VI. Myths that prevent law enforcement agencies and other responsible persons from efficient
operation. .......................................................................................................................................... 22
VII. Conclusion ................................................................................................................................ 23
VIII. The main principles and recommendations for working ..................................................... 24
Bibliography ..................................................................................................................................... 27
1. References .................................................................................................................................... 27
2. Used Internetresources ................................................................................................................ 27

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Abbreviations Used

UNCRPD - the UN Convention on the Rights of Persons with Disabilities

PHR Non-governmental organization "Partnership for Human Rights"

WHO - World Health Organization

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Abstract

This document aims to identify numerous barriers and obstacles that prevent persons
with disabilities, especially women, to benefit from justice system equally and freely.

Identifying the barriers will help investigative agencies and other institutions working
in the justice system, to make their primary response and further investigation of the
alleged fact of violence more effective.

The document emphasizes the formal and content regulation of services, which directly
effects victim's actual use of them.

The guideline creates an apparent picture and frameworks to simplify and ease the
identification of crime or discriminatory treatment and its legal solutions, so that the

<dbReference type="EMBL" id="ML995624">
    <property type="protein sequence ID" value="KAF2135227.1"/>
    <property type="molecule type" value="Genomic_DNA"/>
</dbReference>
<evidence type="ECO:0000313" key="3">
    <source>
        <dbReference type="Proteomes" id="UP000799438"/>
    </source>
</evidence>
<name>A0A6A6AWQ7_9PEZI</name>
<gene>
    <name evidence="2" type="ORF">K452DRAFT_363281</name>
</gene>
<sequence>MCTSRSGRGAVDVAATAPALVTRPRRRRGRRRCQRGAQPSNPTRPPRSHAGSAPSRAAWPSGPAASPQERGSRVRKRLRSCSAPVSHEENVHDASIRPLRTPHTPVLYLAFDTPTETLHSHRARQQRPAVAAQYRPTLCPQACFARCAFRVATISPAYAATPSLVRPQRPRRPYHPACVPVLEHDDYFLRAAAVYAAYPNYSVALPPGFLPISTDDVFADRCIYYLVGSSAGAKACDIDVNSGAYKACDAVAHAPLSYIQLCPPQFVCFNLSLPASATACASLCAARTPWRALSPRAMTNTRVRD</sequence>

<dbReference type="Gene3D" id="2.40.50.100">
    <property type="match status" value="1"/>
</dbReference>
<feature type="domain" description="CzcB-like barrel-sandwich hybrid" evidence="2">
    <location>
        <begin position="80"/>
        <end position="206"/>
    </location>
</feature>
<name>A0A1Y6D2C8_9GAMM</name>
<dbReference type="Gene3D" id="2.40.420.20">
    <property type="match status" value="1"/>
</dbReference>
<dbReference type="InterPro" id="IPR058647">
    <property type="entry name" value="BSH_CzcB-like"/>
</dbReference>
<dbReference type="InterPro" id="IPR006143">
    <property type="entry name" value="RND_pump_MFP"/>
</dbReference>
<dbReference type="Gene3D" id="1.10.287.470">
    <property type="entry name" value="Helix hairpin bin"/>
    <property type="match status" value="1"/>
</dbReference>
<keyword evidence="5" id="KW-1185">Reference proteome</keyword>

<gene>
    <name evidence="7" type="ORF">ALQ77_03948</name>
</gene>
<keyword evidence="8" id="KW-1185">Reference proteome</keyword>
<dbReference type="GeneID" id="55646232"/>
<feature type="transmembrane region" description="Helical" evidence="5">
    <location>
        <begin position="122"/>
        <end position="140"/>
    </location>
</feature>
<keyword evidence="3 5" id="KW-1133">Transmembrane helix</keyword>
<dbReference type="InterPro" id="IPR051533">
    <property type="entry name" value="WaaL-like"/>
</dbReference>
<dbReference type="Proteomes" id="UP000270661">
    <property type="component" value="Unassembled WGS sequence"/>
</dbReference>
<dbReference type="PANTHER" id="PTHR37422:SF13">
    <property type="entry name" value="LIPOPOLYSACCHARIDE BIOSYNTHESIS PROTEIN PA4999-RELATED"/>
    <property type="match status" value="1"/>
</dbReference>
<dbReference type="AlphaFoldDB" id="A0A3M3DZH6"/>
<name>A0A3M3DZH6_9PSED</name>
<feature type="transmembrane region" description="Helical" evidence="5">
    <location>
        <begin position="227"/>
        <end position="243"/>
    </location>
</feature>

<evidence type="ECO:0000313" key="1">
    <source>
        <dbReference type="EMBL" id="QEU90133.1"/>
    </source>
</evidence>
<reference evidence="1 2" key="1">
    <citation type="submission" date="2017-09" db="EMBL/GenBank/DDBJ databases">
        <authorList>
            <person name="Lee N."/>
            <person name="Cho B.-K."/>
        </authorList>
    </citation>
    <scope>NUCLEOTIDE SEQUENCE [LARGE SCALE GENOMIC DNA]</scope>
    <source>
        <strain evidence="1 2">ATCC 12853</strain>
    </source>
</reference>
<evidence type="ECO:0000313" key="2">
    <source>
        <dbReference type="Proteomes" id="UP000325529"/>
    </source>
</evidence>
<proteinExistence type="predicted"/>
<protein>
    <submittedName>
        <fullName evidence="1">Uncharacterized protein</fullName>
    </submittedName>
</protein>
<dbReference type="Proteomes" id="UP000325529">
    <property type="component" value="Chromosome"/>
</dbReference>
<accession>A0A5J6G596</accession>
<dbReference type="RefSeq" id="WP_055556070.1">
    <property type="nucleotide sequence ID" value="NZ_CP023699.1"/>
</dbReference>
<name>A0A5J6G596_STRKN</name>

needs of persons with disabilities, especially women, are fully satisfied.

This document clearly highlights the major barriers that actually prevent or preclude
report of a crime and suitable state actions. The document allows reader to assess the
complexity of the existing challenges and helps in the adaptation of the investigation
and crime reporting systems, as well as in the right allocation of resources and the
assecement of their relevance.

The issue is important because of the following aspects: when the barriers can not be
overcome, the competent authorities aren't informed about the crime, process of
investigation faces difficulties, this is linked to criminal impunity and hinderes
prevention of new crime.

The document focuses on the international treaties whose signatory state is Georgia.

The guideline includes general recommendations for the reforms that should be
implemented in order to support people with disabilities as the victims of violence.
These reforms will ensure that that people will overcome the facing barriers, have
effective protection and support.

It should be noted that this document is not a comprehensive analysis of the issue; It
underlines the basic contours and directions of the problem that need to be researched
in-depth.

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Introduction

Access to justice is one of the fundamental human rights that is hardly realized by
people with disabilities, particularly by women. First of all, it should be noted that